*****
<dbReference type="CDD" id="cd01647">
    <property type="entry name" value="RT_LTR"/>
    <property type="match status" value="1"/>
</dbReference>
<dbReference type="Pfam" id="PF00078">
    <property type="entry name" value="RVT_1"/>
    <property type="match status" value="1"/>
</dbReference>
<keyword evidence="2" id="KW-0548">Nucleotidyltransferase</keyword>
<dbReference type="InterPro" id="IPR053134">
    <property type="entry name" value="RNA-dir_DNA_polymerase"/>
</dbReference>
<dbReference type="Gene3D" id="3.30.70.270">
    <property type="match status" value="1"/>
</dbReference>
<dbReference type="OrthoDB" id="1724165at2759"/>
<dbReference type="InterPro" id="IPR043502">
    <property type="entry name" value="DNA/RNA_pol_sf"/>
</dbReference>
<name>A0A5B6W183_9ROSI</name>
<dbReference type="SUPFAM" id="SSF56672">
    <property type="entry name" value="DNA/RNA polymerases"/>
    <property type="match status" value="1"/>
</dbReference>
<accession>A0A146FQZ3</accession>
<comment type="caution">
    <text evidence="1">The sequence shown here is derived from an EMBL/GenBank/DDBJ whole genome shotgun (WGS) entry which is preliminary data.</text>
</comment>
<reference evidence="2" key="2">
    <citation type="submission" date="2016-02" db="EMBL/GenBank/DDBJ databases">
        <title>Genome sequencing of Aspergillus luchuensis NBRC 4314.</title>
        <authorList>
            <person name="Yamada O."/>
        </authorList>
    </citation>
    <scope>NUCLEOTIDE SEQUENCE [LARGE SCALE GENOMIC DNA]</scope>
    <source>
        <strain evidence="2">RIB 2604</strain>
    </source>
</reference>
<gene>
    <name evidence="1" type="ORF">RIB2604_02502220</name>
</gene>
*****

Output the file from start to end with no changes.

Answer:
<dbReference type="CDD" id="cd01647">
    <property type="entry name" value="RT_LTR"/>
    <property type="match status" value="1"/>
</dbReference>
<dbReference type="Pfam" id="PF00078">
    <property type="entry name" value="RVT_1"/>
    <property type="match status" value="1"/>
</dbReference>
<keyword evidence="2" id="KW-0548">Nucleotidyltransferase</keyword>
<dbReference type="InterPro" id="IPR053134">
    <property type="entry name" value="RNA-dir_DNA_polymerase"/>
</dbReference>
<dbReference type="Gene3D" id="3.30.70.270">
    <property type="match status" value="1"/>
</dbReference>
<dbReference type="OrthoDB" id="1724165at2759"/>
<dbReference type="InterPro" id="IPR043502">
    <property type="entry name" value="DNA/RNA_pol_sf"/>
</dbReference>
<name>A0A5B6W183_9ROSI</name>
<dbReference type="SUPFAM" id="SSF56672">
    <property type="entry name" value="DNA/RNA polymerases"/>
    <property type="match status" value="1"/>
</dbReference>
<accession>A0A146FQZ3</accession>
<comment type="caution">
    <text evidence="1">The sequence shown here is derived from an EMBL/GenBank/DDBJ whole genome shotgun (WGS) entry which is preliminary data.</text>
</comment>
<reference evidence="2" key="2">
    <citation type="submission" date="2016-02" db="EMBL/GenBank/DDBJ databases">
        <title>Genome sequencing of Aspergillus luchuensis NBRC 4314.</title>
        <authorList>
            <person name="Yamada O."/>
        </authorList>
    </citation>
    <scope>NUCLEOTIDE SEQUENCE [LARGE SCALE GENOMIC DNA]</scope>
    <source>
        <strain evidence="2">RIB 2604</strain>
    </source>
</reference>
<gene>
    <name evidence="1" type="ORF">RIB2604_02502220</name>
</gene>